A&A 432, 783-795 (2005)

DOI: 10.1051/0004-6361:20041923

## Galaxy-galaxy-galaxy lensing: Third-order correlations between the galaxy and mass distributions in the Universe

**P. Schneider and P. Watts**

Institut f. Astrophysik u. Extr. Forschung, Universität Bonn, Auf dem Hügel 71, 53121 Bonn, Germany

e-mail: [peter;pwatts]@astro.uni-bonn.de

(Received 30 August 2004 / Accepted 21 October 2004)

** Abstract **

Galaxy-galaxy lensing (GGL) measures the 2-point cross-correlation between
galaxies and mass in the Universe. In this work we seek to generalise this
effect by considering the *third-order* correlations between galaxies and mass:
galaxy-galaxy-galaxy lensing. Third-order correlations in the cosmic shear
field have recently been reported in the VIRMOS-DESCART and CTIO surveys.
Such data should also be
ideal for measuring galaxy-galaxy-galaxy lensing. Indeed, the
effects of these higher-order correlations may have already been detected
in recent studies of galaxy-galaxy lensing. Higher-order cross-correlation
functions contain invaluable information about the relationship between
galaxies and their mass environments that GGL studies alone cannot detect.

In this paper we lay out the basic relations for third-order cross
correlations and their projections and introduce a new set of scale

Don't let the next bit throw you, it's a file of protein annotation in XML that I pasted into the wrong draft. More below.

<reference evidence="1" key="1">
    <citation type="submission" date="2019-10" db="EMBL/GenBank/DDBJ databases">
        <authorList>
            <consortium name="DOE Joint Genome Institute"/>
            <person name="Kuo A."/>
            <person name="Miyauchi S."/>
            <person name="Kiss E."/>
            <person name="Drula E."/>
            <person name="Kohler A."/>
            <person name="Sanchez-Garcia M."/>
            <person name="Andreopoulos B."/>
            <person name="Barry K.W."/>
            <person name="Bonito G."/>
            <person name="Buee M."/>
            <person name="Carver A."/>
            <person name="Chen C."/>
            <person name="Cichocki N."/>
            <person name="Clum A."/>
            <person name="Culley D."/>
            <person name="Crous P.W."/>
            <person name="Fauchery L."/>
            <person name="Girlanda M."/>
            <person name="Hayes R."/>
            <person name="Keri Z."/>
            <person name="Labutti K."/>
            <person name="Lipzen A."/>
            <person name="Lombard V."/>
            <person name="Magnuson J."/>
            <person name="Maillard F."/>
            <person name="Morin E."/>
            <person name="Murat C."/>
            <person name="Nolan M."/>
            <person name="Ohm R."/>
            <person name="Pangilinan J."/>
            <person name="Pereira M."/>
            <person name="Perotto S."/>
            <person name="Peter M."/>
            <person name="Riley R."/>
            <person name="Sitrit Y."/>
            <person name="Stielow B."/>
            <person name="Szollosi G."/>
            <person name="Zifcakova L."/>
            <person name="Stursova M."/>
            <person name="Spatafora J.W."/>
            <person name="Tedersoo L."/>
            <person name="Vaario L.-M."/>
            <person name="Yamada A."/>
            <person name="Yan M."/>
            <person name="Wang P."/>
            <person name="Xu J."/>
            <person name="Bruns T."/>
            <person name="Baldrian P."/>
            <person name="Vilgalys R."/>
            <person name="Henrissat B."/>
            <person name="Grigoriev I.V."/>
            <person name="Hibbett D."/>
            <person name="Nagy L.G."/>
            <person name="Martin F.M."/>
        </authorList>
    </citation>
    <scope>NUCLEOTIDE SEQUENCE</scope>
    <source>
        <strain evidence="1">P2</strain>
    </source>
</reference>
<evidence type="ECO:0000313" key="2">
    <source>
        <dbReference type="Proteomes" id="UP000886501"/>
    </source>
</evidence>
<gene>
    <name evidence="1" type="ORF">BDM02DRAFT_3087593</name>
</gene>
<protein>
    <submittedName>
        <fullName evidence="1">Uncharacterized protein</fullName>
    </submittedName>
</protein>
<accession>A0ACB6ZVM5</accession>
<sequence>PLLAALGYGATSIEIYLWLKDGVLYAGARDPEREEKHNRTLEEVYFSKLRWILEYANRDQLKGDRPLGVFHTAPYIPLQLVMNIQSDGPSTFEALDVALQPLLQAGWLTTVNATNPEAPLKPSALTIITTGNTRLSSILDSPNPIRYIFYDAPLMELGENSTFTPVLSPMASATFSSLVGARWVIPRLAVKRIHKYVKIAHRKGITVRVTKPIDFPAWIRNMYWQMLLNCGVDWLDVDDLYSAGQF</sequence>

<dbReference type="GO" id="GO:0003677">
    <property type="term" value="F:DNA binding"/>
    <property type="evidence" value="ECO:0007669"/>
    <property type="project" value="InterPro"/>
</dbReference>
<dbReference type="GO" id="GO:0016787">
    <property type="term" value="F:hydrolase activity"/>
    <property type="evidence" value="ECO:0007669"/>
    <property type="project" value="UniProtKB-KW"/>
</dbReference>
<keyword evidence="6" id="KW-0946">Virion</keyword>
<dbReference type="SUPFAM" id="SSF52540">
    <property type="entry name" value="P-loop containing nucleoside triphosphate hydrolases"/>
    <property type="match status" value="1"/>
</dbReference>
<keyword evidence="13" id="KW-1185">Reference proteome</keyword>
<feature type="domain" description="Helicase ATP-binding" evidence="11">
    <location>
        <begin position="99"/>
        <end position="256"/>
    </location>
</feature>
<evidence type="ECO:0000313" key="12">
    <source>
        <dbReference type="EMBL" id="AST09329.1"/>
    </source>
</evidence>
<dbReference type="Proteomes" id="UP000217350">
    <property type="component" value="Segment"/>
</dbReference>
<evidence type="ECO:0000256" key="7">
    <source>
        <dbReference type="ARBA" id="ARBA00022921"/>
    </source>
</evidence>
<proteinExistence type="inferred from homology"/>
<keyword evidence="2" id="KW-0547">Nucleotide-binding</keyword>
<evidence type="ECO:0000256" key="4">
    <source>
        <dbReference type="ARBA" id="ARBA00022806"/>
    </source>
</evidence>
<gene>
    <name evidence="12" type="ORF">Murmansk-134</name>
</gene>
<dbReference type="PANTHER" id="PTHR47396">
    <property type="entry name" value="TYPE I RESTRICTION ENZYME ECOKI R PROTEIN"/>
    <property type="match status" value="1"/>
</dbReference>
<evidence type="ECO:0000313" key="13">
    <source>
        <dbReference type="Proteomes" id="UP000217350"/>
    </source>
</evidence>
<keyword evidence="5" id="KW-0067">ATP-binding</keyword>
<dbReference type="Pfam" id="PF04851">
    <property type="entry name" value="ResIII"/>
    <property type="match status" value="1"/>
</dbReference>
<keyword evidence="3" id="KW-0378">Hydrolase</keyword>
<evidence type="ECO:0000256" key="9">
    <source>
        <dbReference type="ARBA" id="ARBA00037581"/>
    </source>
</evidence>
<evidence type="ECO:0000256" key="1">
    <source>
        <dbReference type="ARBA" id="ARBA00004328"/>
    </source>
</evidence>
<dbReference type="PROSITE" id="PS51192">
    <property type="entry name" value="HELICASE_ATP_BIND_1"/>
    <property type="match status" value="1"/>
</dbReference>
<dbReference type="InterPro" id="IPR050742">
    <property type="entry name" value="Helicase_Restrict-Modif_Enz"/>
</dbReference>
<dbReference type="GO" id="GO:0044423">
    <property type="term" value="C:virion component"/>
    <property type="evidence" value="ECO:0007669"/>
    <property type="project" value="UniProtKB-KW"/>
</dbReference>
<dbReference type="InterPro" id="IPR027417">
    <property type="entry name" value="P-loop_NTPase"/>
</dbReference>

dependent third-order bias parameters. We define three new observables: two
galaxy-shear-shear correlation functions, , and a
galaxy-galaxy-shear correlation, . We relate these to the
various projected cross-bispectra and give practical estimators for their
measurement. We note that the observational signature of these
correlators is simply the excess shear-shear correlation measured about
foreground galaxies (for ) and the average tangential shear around
foreground galaxy pairs (for ). These quantities are no more than
second order in the shear and so should be more easily measurable than the
shear 3-point correlation. Finally we derive expressions for the third
order aperture mass statistics in terms of both the cross-bispectra and
the real-space correlation functions. Such statistics provide a very
localized measurement of the bispectra, thus encapsulating
essentially all of the available third-order information, while remaining
easily obtainable from observations of 3-point cross-correlation
functions. In addition we find that utilising aperture statistics has the
further benefit that they measure only the *connected* part of the third
order correlation.

**Key words:**gravitational lensing

**--**cosmology: large-scale structure of the Universe

**--**galaxies: evolution

**--**galaxies: statistics

**©**

*ESO 2005*